April 13, 2012
The U.S. Postal Service (USPS) is a branch of the federal government headed by a Postmaster General and a Board of Governors with further oversight provided by the Postal Regulatory Commission. Ultimate authority over the USPS, however, rests with Congress. The USPS is structured like a business in that revenues from the sale of postal products generally cover costs, and it receives virtually no federal appropriations. The organization is the second-largest civilian employer in the United States—after Wal-Mart—with about 600,000 workers. If the USPS was a private company, it would rank about 28th on the Fortune 500 list of largest companies.
While the USPS is structured like a business, Congress often prevents it from actually operating like a private company, such as taking actions to reduce costs, improve efficiency, or innovate in other ways. The agency is also obligated by statute to provide mail services to all Americans, irrespective of where they live and the cost of serving them. It is required to deliver first-class mail at a uniform price throughout the nation.
Is it any wonder why the USPS is in debt? The USPS fiscal year 2011 debt was $13 billion and in the first quarter of fiscal year 2012 it had a $3.3 billion operational loss. The USPS can borrow money from the U.S. Treasury but its debt limit is set at $15 billion by federal statute. Thus, the USPS will no longer be able to absorb operational losses by the end of this year.
The USPS is losing billions of dollars annually because of declining mail volume and increasing labor costs. According to a U.S. Government Accountability Office (GAO) report, first-class mail volume peaked in fiscal 2001 at nearly 104 billion pieces, but has dropped by about 29 percent, or 30 billion pieces, in the last decade. For the first time ever, in 2010, fewer than 50 percent of all bills sent to Americans were paid via USPS mail.
Part of the problem is that lawmakers continue to micromanage its practices. (We know how Congressional micromanagement has worked with regard to our economy). For example, Congress has repeatedly prohibited requests to eliminate costly Saturday mail deliveries and reduce the number of post offices. Congress and the Obama administration need to empower the USPS to operate more like a business by giving USPS management more control over decisions about its financial well-being.
Congress should consider privatizing USPS. Congress can learn from other countries where the private sector has taken large ownership stakes in their postal services. For example, 69 percent of Germany’s formerly government post office Deutsche Post is now privately-owned, delivering 70 million letters in Germany, six days a week and doing it at a profit. Through its DHL International arm — purchased in 2002 — Deutsche Post AG also operates express service in about 170 countries. In the Netherlands, 100 percent of its formerly government post office is privately-owned as TNT Post. The British government is considering selling off to private investors its ownership of the Royal Mail where at least 10 percent of the shares may be reserved for postal employees, which would have the benefit of reducing union incentives to take actions negatively affecting the company’s bottom line.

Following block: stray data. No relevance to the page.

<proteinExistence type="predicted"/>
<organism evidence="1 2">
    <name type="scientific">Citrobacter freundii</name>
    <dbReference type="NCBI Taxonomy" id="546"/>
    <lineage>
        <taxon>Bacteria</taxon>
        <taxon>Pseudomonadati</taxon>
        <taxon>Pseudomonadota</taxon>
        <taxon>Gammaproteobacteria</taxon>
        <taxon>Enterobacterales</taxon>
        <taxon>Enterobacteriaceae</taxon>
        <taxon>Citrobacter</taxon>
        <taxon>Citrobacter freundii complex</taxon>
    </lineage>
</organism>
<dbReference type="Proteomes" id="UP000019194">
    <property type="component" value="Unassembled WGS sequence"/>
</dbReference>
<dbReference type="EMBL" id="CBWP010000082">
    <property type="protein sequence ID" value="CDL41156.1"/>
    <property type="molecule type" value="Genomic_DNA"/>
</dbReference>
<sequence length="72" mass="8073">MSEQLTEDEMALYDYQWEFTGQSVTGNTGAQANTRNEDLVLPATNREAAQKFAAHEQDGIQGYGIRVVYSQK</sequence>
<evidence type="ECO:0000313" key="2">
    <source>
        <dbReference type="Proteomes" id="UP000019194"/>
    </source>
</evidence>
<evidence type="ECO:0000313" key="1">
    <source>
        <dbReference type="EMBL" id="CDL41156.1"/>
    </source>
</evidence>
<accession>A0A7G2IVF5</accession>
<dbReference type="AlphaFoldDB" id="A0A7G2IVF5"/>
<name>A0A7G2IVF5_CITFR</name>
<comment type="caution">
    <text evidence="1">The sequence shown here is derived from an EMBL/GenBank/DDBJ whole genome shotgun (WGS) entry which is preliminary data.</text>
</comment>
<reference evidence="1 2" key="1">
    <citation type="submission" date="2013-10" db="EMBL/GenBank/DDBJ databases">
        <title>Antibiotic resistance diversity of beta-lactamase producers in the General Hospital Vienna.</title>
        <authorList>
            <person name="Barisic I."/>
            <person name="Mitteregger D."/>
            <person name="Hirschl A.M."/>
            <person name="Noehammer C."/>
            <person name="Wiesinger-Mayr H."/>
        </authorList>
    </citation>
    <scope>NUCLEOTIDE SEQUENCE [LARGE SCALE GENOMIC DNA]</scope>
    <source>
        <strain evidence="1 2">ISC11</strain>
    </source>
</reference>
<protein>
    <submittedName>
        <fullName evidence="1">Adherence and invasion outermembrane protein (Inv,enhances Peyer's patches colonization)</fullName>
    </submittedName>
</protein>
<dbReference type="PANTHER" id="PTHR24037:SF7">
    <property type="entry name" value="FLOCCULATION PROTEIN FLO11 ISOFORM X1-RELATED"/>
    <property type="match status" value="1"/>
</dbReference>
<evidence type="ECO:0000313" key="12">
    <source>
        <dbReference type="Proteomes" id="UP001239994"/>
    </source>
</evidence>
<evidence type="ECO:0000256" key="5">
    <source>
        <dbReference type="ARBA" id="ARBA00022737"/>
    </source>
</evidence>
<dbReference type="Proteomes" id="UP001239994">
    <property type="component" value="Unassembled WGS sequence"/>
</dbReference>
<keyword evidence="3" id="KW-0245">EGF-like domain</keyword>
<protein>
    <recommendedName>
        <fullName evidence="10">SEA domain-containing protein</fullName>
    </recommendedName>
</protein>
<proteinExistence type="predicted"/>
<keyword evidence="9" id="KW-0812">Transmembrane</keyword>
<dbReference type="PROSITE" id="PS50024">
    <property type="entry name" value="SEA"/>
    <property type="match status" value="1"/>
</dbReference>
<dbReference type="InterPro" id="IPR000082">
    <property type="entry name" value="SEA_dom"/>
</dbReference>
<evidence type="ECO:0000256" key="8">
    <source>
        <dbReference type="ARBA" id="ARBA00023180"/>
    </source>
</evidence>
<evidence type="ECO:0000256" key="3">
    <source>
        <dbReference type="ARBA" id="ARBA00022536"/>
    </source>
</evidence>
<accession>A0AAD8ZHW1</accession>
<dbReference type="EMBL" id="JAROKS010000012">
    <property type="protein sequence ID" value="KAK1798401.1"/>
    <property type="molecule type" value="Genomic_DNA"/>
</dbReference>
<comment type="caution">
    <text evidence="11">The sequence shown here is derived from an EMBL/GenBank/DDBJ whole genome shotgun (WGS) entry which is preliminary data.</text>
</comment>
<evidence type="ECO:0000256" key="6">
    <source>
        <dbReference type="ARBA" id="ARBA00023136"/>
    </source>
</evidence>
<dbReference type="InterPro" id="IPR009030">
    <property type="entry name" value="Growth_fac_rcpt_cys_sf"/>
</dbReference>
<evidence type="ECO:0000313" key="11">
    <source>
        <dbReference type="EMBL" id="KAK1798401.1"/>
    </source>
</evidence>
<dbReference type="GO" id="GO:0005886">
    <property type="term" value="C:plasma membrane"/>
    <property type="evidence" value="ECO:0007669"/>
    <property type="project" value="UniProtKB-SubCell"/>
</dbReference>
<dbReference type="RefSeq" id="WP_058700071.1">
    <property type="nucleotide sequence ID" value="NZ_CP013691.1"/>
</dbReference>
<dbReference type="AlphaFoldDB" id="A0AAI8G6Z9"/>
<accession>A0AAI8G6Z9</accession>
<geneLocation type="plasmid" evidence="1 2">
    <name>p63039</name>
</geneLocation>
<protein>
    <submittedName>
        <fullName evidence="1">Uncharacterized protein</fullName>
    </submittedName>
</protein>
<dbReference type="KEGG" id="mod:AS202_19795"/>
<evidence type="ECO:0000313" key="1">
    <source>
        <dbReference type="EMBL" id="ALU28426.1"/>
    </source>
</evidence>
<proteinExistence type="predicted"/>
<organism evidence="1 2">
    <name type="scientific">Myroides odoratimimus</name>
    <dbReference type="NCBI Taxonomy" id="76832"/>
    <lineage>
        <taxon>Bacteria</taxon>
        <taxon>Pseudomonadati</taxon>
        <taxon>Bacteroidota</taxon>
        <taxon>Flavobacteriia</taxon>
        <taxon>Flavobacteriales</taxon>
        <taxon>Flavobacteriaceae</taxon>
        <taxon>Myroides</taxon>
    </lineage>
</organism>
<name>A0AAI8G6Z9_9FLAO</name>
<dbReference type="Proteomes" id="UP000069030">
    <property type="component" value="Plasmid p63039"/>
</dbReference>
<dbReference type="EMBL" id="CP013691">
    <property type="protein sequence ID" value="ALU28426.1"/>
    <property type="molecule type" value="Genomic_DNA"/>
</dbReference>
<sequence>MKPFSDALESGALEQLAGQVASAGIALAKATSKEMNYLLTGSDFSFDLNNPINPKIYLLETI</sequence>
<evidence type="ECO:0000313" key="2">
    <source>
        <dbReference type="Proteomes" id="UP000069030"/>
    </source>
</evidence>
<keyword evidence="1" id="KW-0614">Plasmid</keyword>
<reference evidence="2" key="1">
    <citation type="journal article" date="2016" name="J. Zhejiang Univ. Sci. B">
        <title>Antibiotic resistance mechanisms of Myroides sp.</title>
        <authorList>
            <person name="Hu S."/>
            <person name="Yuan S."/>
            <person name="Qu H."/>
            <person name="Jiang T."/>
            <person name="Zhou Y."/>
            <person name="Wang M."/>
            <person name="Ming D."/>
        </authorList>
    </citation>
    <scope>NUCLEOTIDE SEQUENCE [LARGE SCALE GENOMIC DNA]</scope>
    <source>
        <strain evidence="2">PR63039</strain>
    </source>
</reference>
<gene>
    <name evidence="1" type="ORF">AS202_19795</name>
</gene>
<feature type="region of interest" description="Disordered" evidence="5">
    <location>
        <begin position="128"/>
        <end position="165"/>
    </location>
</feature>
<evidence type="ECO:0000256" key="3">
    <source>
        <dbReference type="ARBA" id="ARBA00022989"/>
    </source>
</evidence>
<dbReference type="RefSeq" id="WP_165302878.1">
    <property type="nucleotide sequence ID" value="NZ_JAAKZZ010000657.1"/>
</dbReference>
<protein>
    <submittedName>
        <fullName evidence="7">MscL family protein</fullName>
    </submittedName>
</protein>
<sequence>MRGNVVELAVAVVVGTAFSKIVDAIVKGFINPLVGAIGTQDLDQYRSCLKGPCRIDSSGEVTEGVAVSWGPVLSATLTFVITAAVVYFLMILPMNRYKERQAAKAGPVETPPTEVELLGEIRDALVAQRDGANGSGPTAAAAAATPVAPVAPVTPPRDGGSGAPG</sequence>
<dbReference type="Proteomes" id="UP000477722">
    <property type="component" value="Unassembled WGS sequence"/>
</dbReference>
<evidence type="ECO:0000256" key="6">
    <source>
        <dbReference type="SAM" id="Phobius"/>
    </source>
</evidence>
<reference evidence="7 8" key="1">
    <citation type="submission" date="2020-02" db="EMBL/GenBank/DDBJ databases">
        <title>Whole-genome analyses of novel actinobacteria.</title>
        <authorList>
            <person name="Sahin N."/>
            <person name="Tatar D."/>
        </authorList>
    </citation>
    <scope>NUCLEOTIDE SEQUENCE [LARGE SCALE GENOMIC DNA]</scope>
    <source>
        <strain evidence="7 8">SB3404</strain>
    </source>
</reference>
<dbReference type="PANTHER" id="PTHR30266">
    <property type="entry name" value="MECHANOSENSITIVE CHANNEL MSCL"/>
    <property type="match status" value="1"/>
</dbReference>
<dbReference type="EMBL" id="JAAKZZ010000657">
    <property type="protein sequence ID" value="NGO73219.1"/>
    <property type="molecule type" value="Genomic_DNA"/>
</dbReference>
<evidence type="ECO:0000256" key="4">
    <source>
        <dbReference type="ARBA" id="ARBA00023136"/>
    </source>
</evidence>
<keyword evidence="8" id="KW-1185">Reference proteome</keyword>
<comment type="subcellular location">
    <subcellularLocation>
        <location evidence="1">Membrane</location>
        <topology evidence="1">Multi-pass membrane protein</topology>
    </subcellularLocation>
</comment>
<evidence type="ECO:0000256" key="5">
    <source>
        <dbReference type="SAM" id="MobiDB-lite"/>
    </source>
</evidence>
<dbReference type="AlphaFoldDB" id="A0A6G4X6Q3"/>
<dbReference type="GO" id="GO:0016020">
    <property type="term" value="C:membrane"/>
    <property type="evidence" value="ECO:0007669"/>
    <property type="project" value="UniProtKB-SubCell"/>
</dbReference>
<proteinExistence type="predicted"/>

Unfortunately, Congress is again going the reform route to shore up the faltering USPS. S. 1789, the “21st Century Postal Service Act,” also known as the “Postal Reform Bill,” to deal with the U.S. Postal Service’s poor financial situation, is pending in the Senate. A vote in the Senate was delayed while its sponsors negotiate with Senators supporting S-1853, a competing bill. These competing bills are efforts to reform the USPS with Congress or a newly created government panel still in position to micromanage.
S-1789 would postpone ending Saturday delivery service for two years, while S-1853 would delay it for four years. S-1789 would also use $11 billion in overpayments to a retirement fund to provide incentives to long-time postal workers to retire, and would allow the USPS to offer additional services, such as the sale of fishing licenses and the shipping of beer and wine. S-1853 goes further by preventing the enactment of proposals suggested by Postmaster General Patrick Donahoe, such as closing post offices and processing centers and slowing first-class mail delivery times. The USPS has agreed to delay closing any facilities until May 15 to allow Congress to act.
According to a MapLight analysis, the USPS unions and associations have given a total of $1,805,360 in campaign contribution to current U.S. Senators between July 1, 2005 and June 30, 2011. These campaign contributions are to assure the status quo.
On the other hand, MapLight analyzed campaign contributions from express delivery services such as UPS and FedEx have given a total of $1,796,143 to current members of the U.S. Senate between July 1, 2005–June 30, 2011. These companies could possibly benefit by a reduction in service if certain Postal Service changes are enacted,
With privatization, Congress would end its micromanagement of the USPS; eliminate the complex laws and regulations on delivery schedules, price caps, restrictions on facility shut-downs; and other business decisions. Unfortunately, Congress will again attempt reform, rather than consider privatization.